The first round of campaign finance reports filed last week for the Bryan and College Station City Council races offer a glimpse into who is supporting each candidate and how much is being spent in each race.
In the race for the Place 3 seat on the College Station council, challenger Dallas Shipp has raised $7,700 compared to incumbent Councilwoman Linda Harvell’s $4,445. In the first reporting period, Shipp logged contributions from former College Station mayor and current Brazos County Commissioner Nancy Berry and her husband Leonard, who gave $100, and from Harvell’s current peer on the council, Councilwoman Julie Schultz and her husband Joe, who gave $250.
Shipp also has the support of Planning and Zoning Commissioner Jeremy Osborne, who Harvell defeated last November to fill the one-year unexpired term left on the Place 3 seat after Karl Mooney was elected mayor. Osborne gave $500 to Shipp.
He also received $1,000 from Larry Young Paving, and another $1,000 from Brooke and Matthew Young, also of Larry Young Paving. Property management companies Aggieland Properties and TCK Investment Properties gave $2,000 and $500, respectively.
Other donors to Shipp’s campaign so far include Mark Kristen, CEO of beverage distributor Kristen Distributing Co., $500; Rebecca Boenigk, CEO of Neutral Posture, and her husband Bobby, $500; home builder Michael Schaeffer, the incumbent candidate for the Place 6 seat on the College Station school board, $200; and James Murr, broker and founder of Cortiers Real Estate.
Shipp has spent $7,116 so far, with $6,825 going toward advertising. Harvell, by comparison, has only spent $290 on storage space rentals and printing.
Harvell’s largest contributions come from local attorney Jim James, $1,500; Don Hellrigel, $500; and Fred Dupriest, $500. Several of her donors also gave to Bob Brick’s campaign for the Place 1 seat on the council, which is currently held by his wife, Councilwoman Blanche Brick. Those donors include Hellrigel, who is Brick’s campaign treasurer, and Dupriest, a Fairview Avenue resident who has filed a lawsuit with his wife challenging the proposed construction of a new Aggieland Outfitters location on the street where it intersects with George Bush Drive.
Other overlapping donors include Nan Crouse, Gwen Stacell and Suzanne Droleskey, who each gave $100 to Harvell’s campaign.
Brick has so far raised $3,215 in the race, including $500 from Hellrigel, $500 from the Dupriests, $100 from Crouse, $100 from Stacell and $100 from Suzanne and Bob Droleskey. He also received $50 from David and Lou Ellen Ruesink — David is a former College Station councilman.
Brick’s opponent for the Place 1 seat, Planning and Zoning Commissioner Elianor Vessali, has reported more than 2.5 times as much in contributions. Her total $8,620 in donations so far include outgoing Councilwoman Julie Schultz and her husband Joe, $250, and former College Station council members Jana McMillan, $500, and Swiki Anderson, who gave $110 with his wife Judy. Fellow P&Z Commissioners Jeremy Osborne and Bill Mather, along with his wife Carol, also gave $250 and $500, respectively.
Vessali’s largest reported contribution was $1,500 from the Texas Real Estate Political Action Committee. Developers Hunter Goodwin and Casey Oldham also each gave $500, and other contributions include $250 from Miles Construction and Development and $200 from Charles and Tedi Ellison.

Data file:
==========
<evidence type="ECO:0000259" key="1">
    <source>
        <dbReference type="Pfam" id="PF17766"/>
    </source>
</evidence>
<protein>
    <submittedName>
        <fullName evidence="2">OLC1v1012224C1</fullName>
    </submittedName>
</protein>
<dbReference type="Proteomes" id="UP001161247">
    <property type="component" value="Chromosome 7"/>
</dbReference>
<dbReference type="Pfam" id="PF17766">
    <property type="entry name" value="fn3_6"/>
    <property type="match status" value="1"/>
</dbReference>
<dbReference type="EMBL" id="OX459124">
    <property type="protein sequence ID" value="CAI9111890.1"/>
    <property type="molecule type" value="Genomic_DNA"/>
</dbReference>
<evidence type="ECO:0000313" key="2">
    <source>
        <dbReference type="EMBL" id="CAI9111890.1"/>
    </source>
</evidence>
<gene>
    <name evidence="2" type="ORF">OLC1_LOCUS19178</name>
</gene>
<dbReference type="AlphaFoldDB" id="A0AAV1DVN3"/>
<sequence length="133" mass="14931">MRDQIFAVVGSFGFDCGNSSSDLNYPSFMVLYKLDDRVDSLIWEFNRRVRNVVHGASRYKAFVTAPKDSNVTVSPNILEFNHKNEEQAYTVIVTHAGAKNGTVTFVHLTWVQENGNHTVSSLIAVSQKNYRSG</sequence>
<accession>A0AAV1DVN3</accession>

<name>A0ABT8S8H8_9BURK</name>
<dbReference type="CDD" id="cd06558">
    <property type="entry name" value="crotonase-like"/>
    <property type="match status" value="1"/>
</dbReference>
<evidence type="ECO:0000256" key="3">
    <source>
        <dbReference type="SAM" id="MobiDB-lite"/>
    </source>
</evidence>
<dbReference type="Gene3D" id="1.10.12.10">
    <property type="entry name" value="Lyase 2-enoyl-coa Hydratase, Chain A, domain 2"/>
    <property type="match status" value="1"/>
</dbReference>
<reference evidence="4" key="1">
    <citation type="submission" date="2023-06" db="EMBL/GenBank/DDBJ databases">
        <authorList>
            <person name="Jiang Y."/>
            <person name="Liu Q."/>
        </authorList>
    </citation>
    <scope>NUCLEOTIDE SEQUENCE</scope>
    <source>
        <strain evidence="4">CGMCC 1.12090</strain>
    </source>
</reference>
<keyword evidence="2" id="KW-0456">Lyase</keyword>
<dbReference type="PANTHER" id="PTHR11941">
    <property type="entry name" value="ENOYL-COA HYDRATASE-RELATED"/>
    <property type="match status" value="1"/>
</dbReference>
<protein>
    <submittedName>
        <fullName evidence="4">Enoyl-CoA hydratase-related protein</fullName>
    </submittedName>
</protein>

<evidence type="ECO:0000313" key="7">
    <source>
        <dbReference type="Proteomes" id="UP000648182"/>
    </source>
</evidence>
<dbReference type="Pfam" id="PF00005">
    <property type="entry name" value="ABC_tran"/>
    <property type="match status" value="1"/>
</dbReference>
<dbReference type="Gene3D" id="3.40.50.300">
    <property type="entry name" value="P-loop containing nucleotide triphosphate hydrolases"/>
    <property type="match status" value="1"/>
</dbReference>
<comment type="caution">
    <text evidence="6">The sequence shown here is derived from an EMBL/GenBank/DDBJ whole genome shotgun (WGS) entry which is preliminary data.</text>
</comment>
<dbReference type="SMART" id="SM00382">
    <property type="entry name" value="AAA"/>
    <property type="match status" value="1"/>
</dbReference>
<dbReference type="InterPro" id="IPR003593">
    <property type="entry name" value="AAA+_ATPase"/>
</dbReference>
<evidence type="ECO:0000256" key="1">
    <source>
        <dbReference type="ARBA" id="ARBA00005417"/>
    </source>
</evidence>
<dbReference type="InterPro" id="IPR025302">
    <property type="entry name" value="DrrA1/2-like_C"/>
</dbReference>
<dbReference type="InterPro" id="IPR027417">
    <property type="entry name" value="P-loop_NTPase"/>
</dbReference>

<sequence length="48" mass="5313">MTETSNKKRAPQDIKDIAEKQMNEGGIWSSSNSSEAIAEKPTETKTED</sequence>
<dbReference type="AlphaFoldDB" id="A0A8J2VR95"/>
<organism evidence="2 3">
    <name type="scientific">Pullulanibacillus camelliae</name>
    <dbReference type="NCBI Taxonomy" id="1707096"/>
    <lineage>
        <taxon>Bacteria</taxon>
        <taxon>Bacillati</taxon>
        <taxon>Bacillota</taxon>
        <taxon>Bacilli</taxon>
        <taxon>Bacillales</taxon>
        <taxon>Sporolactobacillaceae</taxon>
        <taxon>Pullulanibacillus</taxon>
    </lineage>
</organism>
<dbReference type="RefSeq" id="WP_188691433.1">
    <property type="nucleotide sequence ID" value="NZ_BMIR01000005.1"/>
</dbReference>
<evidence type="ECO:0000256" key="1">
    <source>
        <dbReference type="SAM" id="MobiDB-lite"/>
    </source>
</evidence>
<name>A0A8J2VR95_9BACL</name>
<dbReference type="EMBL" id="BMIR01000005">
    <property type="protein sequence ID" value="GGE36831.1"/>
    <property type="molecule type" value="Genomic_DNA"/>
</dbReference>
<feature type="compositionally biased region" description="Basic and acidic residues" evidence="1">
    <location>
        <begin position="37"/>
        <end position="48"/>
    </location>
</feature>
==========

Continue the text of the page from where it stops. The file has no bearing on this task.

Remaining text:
Vessali reported $7,090 in expenditures, including $4,708 in advertising to C.C. Creations, $367 for campaign T-shirts, $342 for graphic design work, and $828 for her website and other printing expenses. Brick has spent $2,590 so far in the Place 1 race. His expenditures include $1,946 for advertising, about $283 for printing and other supply costs.
In Bryan, former councilman Mitch Morehead has outraised incumbent Single Member District 4 Councilman Mike Southerland nearly 7 to 1 during the reporting period. Total contributions for his campaign so far total $8,299 compared to Southerland’s $1,210, with several members of the local business and development community lining up to support his campaign.
Morehead’s largest donation in the first reporting period was $1,500 from the Texas Real Estate Political Action Committee, followed by $1,000 from investor Doug Pederson and his wife Cheryl, and $1,000 from home builder Randy French and his wife Cheryl. U.S. Rep. Bill Flores also gave $250 to Morehead’s campaign.
Morehead is also supported by bankers Timothy Bryan, chairman and CEO of The Bank & Trust, $500; Mark Humphrey, area chairman of Prosperity Bank, $500; and Timothy Jones, area president of Prosperity Bank and former College Station school board member, and his wife Marion, $200.
From the business and development communities, Morehead is supported by Dennis Goehring, former Bryan economic development director, $500; Louis Newman, owner of Newman Printing and former member of the Bryan Business Council, $250; developer Jack Culpepper, $500; Astin Partners CEO John Clanton, $250; and Ron Schmidt, general manager of Texas Commercial Waste, $200.
Some of Morehead’s other donations came from retired doctor and investor Sam Harrison, $500; and real estate broker John Clark and his wife Janice, $249.
Southerland, meanwhile, has received contributions over $50 from five individuals: former Bryan mayor Lloyd Joyce and his wife Mary, $500; Richard Pena, $300; CG Mancuso, $100; and Karen Hall, a resident who sued the city in 2004 seeking disannexation and who has been involved in past charter amendment petitions, $100.
Southerland has also loaned himself $2,000.
Morehead has so far reported $1,719 in expenditures, all for consulting services. Southerland’s $284 in expenditures mostly went toward printing expenses and his campaign website.